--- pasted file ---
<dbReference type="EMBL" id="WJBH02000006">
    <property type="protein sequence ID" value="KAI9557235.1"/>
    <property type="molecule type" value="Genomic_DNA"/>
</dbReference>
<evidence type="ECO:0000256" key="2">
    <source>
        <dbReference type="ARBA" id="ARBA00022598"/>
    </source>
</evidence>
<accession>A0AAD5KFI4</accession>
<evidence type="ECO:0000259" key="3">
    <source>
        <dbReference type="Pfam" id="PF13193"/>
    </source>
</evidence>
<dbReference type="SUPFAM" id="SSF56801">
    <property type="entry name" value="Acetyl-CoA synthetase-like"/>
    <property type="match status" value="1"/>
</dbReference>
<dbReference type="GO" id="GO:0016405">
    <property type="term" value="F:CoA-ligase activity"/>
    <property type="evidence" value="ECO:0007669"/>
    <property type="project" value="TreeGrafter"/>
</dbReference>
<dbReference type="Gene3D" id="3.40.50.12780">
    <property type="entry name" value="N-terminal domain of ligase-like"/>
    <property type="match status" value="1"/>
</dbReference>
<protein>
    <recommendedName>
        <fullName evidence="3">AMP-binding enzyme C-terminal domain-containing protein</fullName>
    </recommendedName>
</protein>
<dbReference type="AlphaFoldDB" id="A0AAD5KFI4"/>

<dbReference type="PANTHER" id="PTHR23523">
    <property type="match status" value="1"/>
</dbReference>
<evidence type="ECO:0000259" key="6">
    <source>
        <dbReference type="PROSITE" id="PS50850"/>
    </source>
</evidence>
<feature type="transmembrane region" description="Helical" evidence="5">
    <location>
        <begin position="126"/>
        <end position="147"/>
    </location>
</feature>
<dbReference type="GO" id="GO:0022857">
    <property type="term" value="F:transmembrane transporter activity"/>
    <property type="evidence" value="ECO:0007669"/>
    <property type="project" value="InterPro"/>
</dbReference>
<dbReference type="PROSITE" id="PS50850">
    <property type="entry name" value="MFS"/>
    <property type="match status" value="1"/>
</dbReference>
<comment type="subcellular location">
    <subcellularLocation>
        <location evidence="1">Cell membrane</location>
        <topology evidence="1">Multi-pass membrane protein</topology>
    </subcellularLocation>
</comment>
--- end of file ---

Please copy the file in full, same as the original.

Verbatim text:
<dbReference type="EMBL" id="WJBH02000006">
    <property type="protein sequence ID" value="KAI9557235.1"/>
    <property type="molecule type" value="Genomic_DNA"/>
</dbReference>
<evidence type="ECO:0000256" key="2">
    <source>
        <dbReference type="ARBA" id="ARBA00022598"/>
    </source>
</evidence>
<accession>A0AAD5KFI4</accession>
<evidence type="ECO:0000259" key="3">
    <source>
        <dbReference type="Pfam" id="PF13193"/>
    </source>
</evidence>
<dbReference type="SUPFAM" id="SSF56801">
    <property type="entry name" value="Acetyl-CoA synthetase-like"/>
    <property type="match status" value="1"/>
</dbReference>
<dbReference type="GO" id="GO:0016405">
    <property type="term" value="F:CoA-ligase activity"/>
    <property type="evidence" value="ECO:0007669"/>
    <property type="project" value="TreeGrafter"/>
</dbReference>
<dbReference type="Gene3D" id="3.40.50.12780">
    <property type="entry name" value="N-terminal domain of ligase-like"/>
    <property type="match status" value="1"/>
</dbReference>
<protein>
    <recommendedName>
        <fullName evidence="3">AMP-binding enzyme C-terminal domain-containing protein</fullName>
    </recommendedName>
</protein>
<dbReference type="AlphaFoldDB" id="A0AAD5KFI4"/>

<dbReference type="PANTHER" id="PTHR23523">
    <property type="match status" value="1"/>
</dbReference>
<evidence type="ECO:0000259" key="6">
    <source>
        <dbReference type="PROSITE" id="PS50850"/>
    </source>
</evidence>
<feature type="transmembrane region" description="Helical" evidence="5">
    <location>
        <begin position="126"/>
        <end position="147"/>
    </location>
</feature>
<dbReference type="GO" id="GO:0022857">
    <property type="term" value="F:transmembrane transporter activity"/>
    <property type="evidence" value="ECO:0007669"/>
    <property type="project" value="InterPro"/>
</dbReference>
<dbReference type="PROSITE" id="PS50850">
    <property type="entry name" value="MFS"/>
    <property type="match status" value="1"/>
</dbReference>
<comment type="subcellular location">
    <subcellularLocation>
        <location evidence="1">Cell membrane</location>
        <topology evidence="1">Multi-pass membrane protein</topology>
    </subcellularLocation>
</comment>